Better Manage Diabetic Retinopathy With Retinal Imaging Tech


By Sunil Gupta, MD | April 16, 2019 | Medical Economics

Between 40 and 45 percent of Americans diagnosed with diabetes have some stage of diabetic retinopathy (DR)—but only about half are aware of it, according to the National Eye Institute. In addition, although annual retinal exams are recommended for all patients with diabetes, research has found that  over 60 percent skip these potentially sight-saving exams.

Primary care physicians typically do not perform DR exams but rather refer patients to eye care specialists for the testing. However, if primary care physicians embrace in-office retinal imaging technology to screen patients with diabetes for vision issues, they can not only improve the standard of care but also achieve managed care quality measures associated with annual DR exams.

DR testing in primary care 

St. Vincent Medical Center of Evansville, Ind., operates a busy diabetes practice that provides a high standard of care, but had struggled with early identification of DR.  “We had tools and resources to diagnose most vascular complications, but retinal involvement in diabetics was a challenge to diagnose at an early stage due to the need for a separate visit to an eye doctor’s office,” says Vishal Bhatia, MD, an endocrinologist at St. Vincent Medical Center. That challenge prompted St. Vincent’s leadership to adopt a retinal-imaging telemedicine solution.

Retinal imaging technology is straightforward, allowing nearly any clinical or administrative employee to perform a DR exam. The screening typically takes fewer than five minutes and doesn’t require patients’ eyes to be dilated. 

A camera is used to take retinal images that are sent via a HIPAA-compliant telemedicine platform to eye specialists in a remote reading center for interpretation. Some advanced retinal imaging systems may use artificial intelligence to enhance ocular images, highlighting potential areas of pathology to help specialists make diagnoses. After a remote provider performs a diagnosis, the results are returned to patients’ charts via an EHR integration, within one business day although usually faster, along with referral recommendations if needed. Then, data is generated to launch the referral and billing cycle. The leading retinal imaging systems are supported by a bidirectional EHR interface to capture all diagnostic information, document outcomes, and ensure results are delivered as discrete, structured data to the medical record.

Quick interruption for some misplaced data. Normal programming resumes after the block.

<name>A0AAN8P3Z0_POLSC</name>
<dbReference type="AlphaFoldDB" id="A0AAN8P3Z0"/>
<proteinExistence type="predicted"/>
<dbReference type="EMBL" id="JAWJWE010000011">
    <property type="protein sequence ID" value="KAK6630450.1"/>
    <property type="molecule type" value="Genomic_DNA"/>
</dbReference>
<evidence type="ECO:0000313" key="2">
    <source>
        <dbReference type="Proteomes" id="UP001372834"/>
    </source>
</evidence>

At St. Vincent Medical Center, the implementation of this technology found that 31 percent of patients examined have shown some form of pathology, while 24 percent had previously undiagnosed DR.

“This timely diagnosis of retinal conditions may have prevented potential catastrophic vision loss in addition to closing the quality care delivery gaps in these patients,” Bhatia says. 

Greater convenience equals greater compliance

A number of potential barriers can prevent people with diabetes from obtaining DR exams—including insurance, misunderstanding the exam’s purpose, lack of access to an eye care provider, and general hardships related to an appointment, such as transportation and time off work. 

Virtually all of these difficulties are eliminated by bringing retinal imaging into the primary care setting.

“Patients really enjoy having the convenience of being able to see their physician and have an eye exam at the same time all in one location,” says James Bonucchi, DO, ECNU, FACE, an endocrine consultant at Missouri-based CoxHealth, which implemented the technology in 2016. “It is saving our patients time away from work by being able to have a screening exam in the office.”

It also helps health systems improve diabetes management quality scores. Houston Methodist, a health system that piloted a DR-testing platform at three clinics beginning in 2016, experienced a three- to five-fold increase in patient compliance with annual diabetic eye exams, according to Archana Sadhu, MD, an endocrinologist at Houston Methodist. Forty-five percent of patients examined with the technology tested positive for some type of pathology, while 29 percent had DR. 

“Based on these results, as well as a financial analysis that showed cost-effectiveness of the procedure, we have integrated the process into our EHR and are currently expanding the program to additional clinics,” Sadhu says. 

Sunil Gupta, MD, is founder and chief medical officer of IRIS, the leading cloud-based diagnostic imaging solution and retinal telemedicine platform.

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